According to Google, their PR value defines the “uniquely democratic nature of the web” and “using its vast link structure as an indicator of an individual page’s value.” Google considers links from one web page to another as a ‘vote’ for the linked page’s content. Google believes that a link from a relatively obscure website should carry a lower value than a link from a leading authority site. The relevance of search phrases and traffic also determine the value of the referring page. Google PageRank is the ‘weight’ Google places on a specific web page, based upon it’s authority, keyword relevance and traffic.
Google PR is expressed as a numerical value on a scale of 0 to 10. If a website has a PR0 to PR2, chances are it’s a new website. Websites with a PR3 to PR5 are fairly well established. PR6 websites are generally well established and have a lot of high-quality links to them. You won’t find many sites in the PR7 to PR10 range.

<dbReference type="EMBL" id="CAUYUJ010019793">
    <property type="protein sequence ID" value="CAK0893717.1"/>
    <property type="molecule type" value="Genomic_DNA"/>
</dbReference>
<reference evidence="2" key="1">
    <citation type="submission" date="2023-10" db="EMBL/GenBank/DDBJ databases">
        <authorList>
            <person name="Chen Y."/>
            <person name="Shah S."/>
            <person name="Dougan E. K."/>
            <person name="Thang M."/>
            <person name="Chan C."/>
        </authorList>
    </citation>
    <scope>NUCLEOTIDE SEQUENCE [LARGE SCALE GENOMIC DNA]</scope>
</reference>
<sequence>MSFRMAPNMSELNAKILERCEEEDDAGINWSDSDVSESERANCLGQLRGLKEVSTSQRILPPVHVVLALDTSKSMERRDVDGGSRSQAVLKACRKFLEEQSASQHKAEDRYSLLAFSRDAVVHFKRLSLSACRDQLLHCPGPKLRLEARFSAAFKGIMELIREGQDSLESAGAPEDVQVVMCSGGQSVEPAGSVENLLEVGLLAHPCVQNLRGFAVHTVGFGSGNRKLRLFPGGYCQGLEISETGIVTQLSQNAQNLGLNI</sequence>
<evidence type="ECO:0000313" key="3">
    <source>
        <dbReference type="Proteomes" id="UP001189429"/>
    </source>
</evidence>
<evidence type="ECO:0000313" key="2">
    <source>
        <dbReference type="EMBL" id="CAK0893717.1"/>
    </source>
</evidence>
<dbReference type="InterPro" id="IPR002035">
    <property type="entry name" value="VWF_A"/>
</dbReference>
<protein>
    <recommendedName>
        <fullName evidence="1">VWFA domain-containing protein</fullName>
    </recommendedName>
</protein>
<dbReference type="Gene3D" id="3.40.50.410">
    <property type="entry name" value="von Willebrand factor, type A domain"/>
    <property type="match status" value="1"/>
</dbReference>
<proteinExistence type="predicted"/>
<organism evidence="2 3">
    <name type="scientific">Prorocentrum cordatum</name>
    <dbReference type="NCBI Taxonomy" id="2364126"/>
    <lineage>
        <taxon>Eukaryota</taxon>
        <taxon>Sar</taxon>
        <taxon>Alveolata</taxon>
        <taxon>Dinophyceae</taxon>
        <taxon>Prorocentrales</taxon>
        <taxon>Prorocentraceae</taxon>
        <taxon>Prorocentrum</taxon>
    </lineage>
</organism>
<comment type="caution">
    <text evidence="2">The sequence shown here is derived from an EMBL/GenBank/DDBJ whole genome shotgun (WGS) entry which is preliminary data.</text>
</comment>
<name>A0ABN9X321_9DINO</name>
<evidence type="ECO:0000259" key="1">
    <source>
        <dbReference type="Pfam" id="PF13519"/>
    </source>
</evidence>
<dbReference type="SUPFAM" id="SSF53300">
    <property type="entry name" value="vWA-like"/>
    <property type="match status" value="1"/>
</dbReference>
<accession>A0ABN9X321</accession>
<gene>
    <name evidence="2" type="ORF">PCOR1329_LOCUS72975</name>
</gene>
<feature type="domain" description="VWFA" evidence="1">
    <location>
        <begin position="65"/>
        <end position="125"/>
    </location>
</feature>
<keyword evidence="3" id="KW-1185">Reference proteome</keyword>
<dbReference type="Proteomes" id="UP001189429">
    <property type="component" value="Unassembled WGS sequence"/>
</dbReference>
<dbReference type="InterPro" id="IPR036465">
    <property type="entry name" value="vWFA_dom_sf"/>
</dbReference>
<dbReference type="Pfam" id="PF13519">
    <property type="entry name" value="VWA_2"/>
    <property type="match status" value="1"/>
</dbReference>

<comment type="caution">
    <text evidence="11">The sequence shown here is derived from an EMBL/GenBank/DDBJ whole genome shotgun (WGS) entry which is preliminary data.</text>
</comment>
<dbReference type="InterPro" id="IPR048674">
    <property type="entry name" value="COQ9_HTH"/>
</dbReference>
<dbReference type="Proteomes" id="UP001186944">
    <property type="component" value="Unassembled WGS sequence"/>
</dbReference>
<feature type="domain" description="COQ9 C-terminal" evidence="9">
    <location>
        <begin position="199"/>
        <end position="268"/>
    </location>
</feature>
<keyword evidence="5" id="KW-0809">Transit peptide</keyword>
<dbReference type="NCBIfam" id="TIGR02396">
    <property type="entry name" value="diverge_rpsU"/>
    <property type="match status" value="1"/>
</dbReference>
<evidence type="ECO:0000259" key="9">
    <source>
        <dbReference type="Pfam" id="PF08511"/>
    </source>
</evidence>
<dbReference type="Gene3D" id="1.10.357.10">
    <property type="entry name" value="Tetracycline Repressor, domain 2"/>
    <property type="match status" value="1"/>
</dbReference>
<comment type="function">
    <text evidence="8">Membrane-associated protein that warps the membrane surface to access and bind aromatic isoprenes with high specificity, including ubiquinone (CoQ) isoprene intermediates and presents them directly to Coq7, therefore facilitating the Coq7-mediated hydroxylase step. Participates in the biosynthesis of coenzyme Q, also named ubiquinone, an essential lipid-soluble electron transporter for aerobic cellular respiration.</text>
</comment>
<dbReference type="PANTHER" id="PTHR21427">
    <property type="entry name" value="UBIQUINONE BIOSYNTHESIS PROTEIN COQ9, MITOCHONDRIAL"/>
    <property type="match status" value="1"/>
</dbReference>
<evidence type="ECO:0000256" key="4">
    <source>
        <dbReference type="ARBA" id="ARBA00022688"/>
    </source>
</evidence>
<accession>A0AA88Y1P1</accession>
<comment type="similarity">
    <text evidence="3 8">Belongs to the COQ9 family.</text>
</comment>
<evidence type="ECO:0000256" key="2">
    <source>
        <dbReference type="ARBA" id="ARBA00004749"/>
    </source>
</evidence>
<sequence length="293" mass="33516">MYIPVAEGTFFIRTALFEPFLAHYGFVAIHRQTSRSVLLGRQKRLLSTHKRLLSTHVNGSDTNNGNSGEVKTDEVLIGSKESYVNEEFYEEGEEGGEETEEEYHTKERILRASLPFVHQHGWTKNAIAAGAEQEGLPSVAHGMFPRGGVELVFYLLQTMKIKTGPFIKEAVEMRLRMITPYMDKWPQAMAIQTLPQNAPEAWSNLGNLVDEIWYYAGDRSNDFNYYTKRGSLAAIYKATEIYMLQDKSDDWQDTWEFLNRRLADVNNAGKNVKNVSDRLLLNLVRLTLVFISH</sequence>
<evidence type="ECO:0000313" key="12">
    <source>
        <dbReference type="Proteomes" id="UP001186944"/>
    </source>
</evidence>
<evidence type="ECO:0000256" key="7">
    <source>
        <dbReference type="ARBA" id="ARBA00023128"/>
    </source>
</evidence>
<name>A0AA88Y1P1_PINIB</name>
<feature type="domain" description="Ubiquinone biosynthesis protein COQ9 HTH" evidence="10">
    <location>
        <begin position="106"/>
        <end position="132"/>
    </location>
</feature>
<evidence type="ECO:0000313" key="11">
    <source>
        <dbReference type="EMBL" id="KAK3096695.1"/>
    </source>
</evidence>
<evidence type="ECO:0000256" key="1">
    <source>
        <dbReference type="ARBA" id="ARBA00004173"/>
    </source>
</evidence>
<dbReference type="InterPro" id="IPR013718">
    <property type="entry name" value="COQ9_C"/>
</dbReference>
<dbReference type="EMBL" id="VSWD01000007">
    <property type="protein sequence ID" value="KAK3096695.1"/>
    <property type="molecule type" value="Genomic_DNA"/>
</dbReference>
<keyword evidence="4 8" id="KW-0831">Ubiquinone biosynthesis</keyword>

Is Google PR the ultimate measure of a website’s value, quality of content and linkability? Absolutely not! Some of the most useless link farm sites ever constructed, the ones that sell their PR6 links offer no content of any value to anyone, just pages and pages of exchange and affiliate links. Other beautiful blogs and sites with hundreds of well-written carefully researched keyword-rich articles will still receive a PR0 after a several years on the web.
When we look for naturally occurring links we do consider the PageRank of the site, and particularly the page we’d like our article published on, but PR is only one of the many considerations.